Simple [and Quick!] Beef Ragù

"If you change the way you look at things, the things you look at change." 

Today I spent the day cooking, camera in hand, notebook filling with my scribbles as I progressed from one recipe creation to another. A slow Sunday - well, my Sunday, anyway because it's actually Monday to everyone else - and it's been a happy Sunday where I can do what I want at my own pace wishing I had the entire week to work like this. Starbuck and I ended the afternoon with a bay front walk to take in the sun before it disappeared into the Pacific Ocean. In the old days, when I was still allotted five weeks of vacation time (a company 'thank you' earned at the 20 year mark), I'd take two weeks off every January because the weather in San Diego is generally nice and all visiting family throughout the county have just about cleared out and the city is finally returned to us natives again. At least until spring break. Being a weekday and nearly 4pm with only an hour and half of daylight left when we got to the bay, I was surprised to see so many people there. The benches dotting the outskirts of the playgrounds were filled with chatting moms while the slides and swing sets were filled with happy toddlers. As we meandered along the boardwalk, families of three and four on bikes ringing their bells passed us, as did joggers, roller bladers and speed walkers. Even kayakers on the bay and a couple of rowing teams being held to cadence by coaches were among the sites and sounds.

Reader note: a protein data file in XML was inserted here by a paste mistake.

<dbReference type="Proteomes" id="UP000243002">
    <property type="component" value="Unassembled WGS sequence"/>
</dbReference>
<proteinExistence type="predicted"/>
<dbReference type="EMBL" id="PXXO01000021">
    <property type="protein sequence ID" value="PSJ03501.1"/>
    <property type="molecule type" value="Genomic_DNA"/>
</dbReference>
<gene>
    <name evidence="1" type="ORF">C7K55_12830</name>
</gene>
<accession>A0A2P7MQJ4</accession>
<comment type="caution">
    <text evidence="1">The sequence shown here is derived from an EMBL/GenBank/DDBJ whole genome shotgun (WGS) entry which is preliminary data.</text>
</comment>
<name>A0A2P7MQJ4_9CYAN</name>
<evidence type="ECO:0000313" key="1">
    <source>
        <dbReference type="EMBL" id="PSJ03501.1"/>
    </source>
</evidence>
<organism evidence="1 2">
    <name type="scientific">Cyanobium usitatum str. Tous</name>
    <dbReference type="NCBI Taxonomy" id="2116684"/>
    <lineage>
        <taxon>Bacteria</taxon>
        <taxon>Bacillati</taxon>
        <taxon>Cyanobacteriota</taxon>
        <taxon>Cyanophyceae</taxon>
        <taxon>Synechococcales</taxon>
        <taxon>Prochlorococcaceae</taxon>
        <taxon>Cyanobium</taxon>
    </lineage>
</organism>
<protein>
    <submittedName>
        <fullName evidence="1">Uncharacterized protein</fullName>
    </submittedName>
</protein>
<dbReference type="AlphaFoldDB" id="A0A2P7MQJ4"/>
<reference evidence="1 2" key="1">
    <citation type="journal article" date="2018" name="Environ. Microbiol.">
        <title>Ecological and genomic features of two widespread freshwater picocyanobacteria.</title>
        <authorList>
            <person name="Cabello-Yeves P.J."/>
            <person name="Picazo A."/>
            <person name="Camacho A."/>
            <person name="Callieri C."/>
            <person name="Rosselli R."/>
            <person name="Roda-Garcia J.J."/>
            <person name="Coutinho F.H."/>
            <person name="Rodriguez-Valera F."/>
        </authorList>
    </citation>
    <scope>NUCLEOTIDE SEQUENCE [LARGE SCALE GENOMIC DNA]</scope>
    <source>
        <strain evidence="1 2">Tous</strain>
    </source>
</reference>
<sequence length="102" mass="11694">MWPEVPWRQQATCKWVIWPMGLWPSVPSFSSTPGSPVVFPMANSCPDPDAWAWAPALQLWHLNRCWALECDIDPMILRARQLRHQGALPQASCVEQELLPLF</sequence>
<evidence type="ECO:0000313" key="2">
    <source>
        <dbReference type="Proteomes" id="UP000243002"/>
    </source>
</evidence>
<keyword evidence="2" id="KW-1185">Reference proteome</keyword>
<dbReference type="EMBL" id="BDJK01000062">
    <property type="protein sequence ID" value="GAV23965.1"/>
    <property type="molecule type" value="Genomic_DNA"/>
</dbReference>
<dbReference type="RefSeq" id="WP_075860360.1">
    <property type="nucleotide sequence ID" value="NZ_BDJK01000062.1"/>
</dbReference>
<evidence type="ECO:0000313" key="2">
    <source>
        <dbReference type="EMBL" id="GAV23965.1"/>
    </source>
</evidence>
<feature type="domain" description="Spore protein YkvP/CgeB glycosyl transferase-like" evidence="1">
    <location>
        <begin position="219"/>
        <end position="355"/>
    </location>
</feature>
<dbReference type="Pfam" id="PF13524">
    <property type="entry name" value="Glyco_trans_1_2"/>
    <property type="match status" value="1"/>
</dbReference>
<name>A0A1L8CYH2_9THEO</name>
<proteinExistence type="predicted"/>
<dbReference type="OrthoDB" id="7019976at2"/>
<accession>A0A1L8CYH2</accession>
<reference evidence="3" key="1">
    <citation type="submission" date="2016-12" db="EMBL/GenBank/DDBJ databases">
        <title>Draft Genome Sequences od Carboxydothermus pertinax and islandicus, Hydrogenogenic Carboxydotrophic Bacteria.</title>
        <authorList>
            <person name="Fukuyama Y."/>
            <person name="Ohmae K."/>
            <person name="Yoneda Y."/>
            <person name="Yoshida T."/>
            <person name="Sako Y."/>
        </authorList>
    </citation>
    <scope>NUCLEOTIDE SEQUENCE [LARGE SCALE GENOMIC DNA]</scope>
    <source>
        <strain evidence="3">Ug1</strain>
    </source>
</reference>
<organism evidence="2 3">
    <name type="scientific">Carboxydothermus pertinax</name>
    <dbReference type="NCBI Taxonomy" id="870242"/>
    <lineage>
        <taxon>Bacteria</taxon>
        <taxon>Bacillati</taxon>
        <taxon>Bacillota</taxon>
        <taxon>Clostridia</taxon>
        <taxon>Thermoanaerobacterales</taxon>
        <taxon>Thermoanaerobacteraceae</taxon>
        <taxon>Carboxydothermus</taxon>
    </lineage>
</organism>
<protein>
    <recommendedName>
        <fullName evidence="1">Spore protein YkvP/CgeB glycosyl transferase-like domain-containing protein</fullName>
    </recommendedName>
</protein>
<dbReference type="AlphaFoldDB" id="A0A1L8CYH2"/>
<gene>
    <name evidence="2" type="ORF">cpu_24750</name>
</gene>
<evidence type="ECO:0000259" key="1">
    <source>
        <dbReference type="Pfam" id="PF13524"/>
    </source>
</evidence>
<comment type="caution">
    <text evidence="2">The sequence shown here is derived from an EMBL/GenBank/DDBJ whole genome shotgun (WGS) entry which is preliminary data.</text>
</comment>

Ah, January. I can't believe we are halfway through you already. The Christmas tree, which we keep up and decorated at least through the Epiphany - January 6th, the twelfth day of Christmas - was masacured Friday. Grams, not realizing that the city's recycling program is still underway, took to the tree with her pruning sheers. What stands in it's place now is a trunk with a few scraggly twigs poking every which way at the very top. It kinda looks like a Charlie Brown Christmas tree now. There area a few decorations still out and some lights still in need of being taken down and then we'll officially say goodbye to Christmas 2013, freeing us to concentrate on January - the official fresh start. 

I'm not one for new year resolutions. This ritual of making grandiose promises to yourself only to feel like a failure come December because you only succeeded in keeping one – if any – is harsh and unkind. I think there is enough unkindness in the world as it is. Why add to it? Especially when it's aimed right back at you?